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RCYC Island Clubhouse: Clean Slate

+VG’s restoration of the Royal Canadian Yacht Club’s historic Toronto Island Clubhouse is a hit with hearty sea dogs, landlubbers and members alike.

The Royal Canadian Yacht Club (RCYC) may be one of Toronto’s more venerable institutions, founded in 1852, and able to boast possession of the city’s largest wooden building with the Toronto Island Clubhouse. But what it is not immune from is age. Worn and dysfunctional, the club’s landmark was in dire need of a thorough heritage restoration.

With a successful overhaul of the RCYC’s City Clubhouse in 2018 already under their belt, Peter Berton and Chris Hall, partners at The Ventin Group Architects Ltd. (+VG), moved on to update the 1922 Island Clubhouse, which was a modified version of the 1906 design by the Toronto architectural firm Sproatt and Rolph that was destroyed by fire in 1918. The team breathed new life into the old dame by repurposing its iconic veranda into an upscale bar, adding washrooms on the ground floor (a feature long missing), an elevator to improve accessibility, and other design details.

The exterior wall’s stucco cladding and the stately wood portico of the Royal Canadian Yacht Club’s 1922 Island Clubhouse were repaired and repainted. Existing windows were replaced, including the attic’s ocular windows, with double-glazed environmentally friendly replicas.

The existing building’s cornerstone, still gracing the entrance, was laid by the Prince of Wales (the future King Edward VIII and Duke of Windsor). Additional echoes of the club’s illustrious past live on in its expansive trophy displays befitting a sailing club that has won the prestigious Canada’s Cup nine times.

+VG was a good fit for this project because retrofits and the historic restoration of prominent civic buildings is one of the firm’s specialties. Such projects include Toronto’s re-gargoyled and upgraded Richardsonian Romanesque-style Old City Hall, the exterior restoration of the Legislative Assembly at Queen’s Park, the restoration of St. Michael’s Cathedral and the modernization of Hamilton’s midcentury-modern Provincial Offenses Administration Courthouse.

After winning the Island Clubhouse commission, +VG prepared a Heritage Impact Brief, approved by Heritage Preservation Services as required by the Ontario Heritage Act, before commencing work on the 10,350-sq.-ft. renovation project. The building’s façade was given a thorough conservator’s restoration, with the stately porticoed veranda now boasting a new Sailors’ Bar that centres around a solid-walnut half-racetrack-configured bar situated to exploit the impressive view of Toronto’s majestic skyline.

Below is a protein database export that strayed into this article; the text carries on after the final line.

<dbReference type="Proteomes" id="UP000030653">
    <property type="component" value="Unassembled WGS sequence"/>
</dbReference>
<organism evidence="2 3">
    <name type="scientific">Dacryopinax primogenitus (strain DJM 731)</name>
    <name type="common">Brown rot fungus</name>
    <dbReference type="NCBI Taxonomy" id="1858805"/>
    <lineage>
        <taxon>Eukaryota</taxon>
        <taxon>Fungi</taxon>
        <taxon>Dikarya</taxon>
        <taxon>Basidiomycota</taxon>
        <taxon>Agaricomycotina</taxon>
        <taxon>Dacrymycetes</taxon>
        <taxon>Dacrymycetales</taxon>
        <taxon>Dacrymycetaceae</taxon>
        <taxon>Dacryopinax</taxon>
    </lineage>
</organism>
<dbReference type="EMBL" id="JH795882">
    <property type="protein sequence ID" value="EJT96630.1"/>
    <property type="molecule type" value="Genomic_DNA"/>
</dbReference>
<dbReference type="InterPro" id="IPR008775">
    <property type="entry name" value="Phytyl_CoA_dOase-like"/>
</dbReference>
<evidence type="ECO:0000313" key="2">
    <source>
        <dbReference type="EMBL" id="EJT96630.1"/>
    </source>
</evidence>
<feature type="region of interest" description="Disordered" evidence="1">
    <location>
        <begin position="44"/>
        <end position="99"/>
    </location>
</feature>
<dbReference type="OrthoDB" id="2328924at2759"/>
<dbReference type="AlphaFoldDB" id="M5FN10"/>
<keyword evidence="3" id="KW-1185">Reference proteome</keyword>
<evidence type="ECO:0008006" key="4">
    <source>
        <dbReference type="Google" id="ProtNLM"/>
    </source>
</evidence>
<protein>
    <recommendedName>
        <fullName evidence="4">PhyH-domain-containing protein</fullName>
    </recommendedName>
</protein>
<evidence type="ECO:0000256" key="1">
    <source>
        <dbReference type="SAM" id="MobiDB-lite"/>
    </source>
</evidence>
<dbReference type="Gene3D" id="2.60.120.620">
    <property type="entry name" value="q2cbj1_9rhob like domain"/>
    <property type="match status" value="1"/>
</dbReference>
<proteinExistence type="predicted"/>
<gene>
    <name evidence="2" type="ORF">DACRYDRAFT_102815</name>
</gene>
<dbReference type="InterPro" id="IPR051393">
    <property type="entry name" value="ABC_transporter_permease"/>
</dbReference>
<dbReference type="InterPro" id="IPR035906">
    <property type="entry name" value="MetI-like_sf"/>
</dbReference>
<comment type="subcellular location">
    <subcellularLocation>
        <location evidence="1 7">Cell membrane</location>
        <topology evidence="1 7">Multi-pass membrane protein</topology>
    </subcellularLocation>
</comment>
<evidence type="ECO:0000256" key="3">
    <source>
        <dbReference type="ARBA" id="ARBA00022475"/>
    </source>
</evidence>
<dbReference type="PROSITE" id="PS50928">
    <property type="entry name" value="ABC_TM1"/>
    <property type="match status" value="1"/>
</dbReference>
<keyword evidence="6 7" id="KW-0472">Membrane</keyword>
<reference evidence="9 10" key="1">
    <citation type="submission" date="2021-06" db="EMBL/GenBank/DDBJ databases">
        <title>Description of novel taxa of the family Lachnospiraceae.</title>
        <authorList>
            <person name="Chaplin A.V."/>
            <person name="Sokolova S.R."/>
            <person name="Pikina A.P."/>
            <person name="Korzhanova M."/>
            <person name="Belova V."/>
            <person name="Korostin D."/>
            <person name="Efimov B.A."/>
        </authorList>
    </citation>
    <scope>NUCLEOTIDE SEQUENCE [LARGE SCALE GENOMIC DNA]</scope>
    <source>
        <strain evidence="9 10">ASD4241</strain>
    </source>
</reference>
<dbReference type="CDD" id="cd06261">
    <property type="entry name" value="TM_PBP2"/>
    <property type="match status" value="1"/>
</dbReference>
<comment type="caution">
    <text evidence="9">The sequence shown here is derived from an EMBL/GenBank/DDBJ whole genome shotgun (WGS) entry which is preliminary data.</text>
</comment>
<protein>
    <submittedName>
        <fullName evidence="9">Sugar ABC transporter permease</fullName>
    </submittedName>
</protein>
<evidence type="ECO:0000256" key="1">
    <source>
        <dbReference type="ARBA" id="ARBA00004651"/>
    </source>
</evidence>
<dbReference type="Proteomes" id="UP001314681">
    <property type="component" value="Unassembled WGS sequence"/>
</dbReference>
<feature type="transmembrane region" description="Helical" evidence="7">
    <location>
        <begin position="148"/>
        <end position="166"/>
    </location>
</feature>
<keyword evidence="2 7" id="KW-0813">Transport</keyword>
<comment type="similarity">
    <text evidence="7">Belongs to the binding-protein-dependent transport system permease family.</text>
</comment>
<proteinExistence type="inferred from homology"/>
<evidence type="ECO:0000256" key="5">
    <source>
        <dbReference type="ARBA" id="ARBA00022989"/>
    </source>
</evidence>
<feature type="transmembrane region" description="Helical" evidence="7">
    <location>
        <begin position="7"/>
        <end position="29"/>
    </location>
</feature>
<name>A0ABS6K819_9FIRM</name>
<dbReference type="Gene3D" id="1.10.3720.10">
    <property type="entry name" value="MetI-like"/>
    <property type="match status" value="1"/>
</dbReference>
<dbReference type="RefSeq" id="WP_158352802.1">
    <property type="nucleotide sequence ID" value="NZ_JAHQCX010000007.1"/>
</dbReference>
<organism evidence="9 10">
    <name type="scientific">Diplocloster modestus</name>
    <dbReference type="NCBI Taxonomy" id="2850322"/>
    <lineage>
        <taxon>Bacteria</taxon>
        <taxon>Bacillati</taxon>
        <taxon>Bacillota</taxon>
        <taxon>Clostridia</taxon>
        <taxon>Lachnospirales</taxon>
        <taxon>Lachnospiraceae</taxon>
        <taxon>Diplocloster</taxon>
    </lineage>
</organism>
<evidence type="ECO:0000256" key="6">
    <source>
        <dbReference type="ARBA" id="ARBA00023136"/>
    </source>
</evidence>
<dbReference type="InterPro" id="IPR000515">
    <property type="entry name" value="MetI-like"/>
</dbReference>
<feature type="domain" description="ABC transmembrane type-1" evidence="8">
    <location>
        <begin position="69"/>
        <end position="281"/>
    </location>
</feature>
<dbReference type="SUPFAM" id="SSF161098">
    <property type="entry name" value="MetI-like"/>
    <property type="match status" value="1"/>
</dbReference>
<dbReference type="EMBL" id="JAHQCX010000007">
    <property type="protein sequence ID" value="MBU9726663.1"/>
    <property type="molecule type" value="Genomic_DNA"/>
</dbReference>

Before the renovation, there was no veranda bar. The veranda bar’s half-racetrack bar top and the similarly configured overhanging cedar-strip ceiling evoke a boat’s rounded stern and define a convivial lounge area.

The Sailors’ Bar straddles the club’s interior and exterior. “Our inspiration was the outdoor bar at the Water’s Edge Wine Bar and Grille Restaurant at Lake Joseph Club in Muskoka,” says Hall of his firm’s upscale hospitality project in Ontario’s cottage country. In fairness, it’s easy to understand why the existing RCYC Island Clubhouse lacked a bar that faced the “money view”: today’s bustling, dramatic skyline was, in the club’s earlier days, an unsightly, polluted industrial waterfront.

Upholstery in the club’s official royal blue, and expanses of white paint evoking fresh canvas sails, establish a nautical theme. Original porch decking was restored, then given a marine-blue finish. The ceiling over the Sailors’ Bar is clad in cedar; the bar is mahogany. Both woods are favoured for their weather-resistant durability and for fostering a warm and cozy ambience. “The outdoor bar makes for a really fun place, especially during sail-pasts, which just make you want to sidle up to the bar,” says Berton.

The mahogany bar top, polished-brass foot rails and high-gloss white-paneled bar front articulates a yacht-inspired materials palette.

The bar’s indoor counterpart, a cocktail lounge with a sports-bar feel, continues the nautical theme and extends the life of the bar during inclement weather. A continuous palette of materials and colours intertwines both spaces. The other principal room on the ground floor is the Harbourview Room. Here, original oak floors and bronze chandeliers were polished to their original sparkle.

New main-floor powder rooms – surprisingly absent in any of the building’s “before” iterations – offer privacy and convenience Their finishes include marble, grey tile and walnut millwork. One universal, barrier-free washroom was also provided. As part of the project’s mandate for improved accessibility, an elevator was added to the clubhouse to whisk members to the second floor: an impressive, barrel-vaulted space proving to be a popular venue for weddings, receptions and Halloween balls.

Photography by David Whittaker

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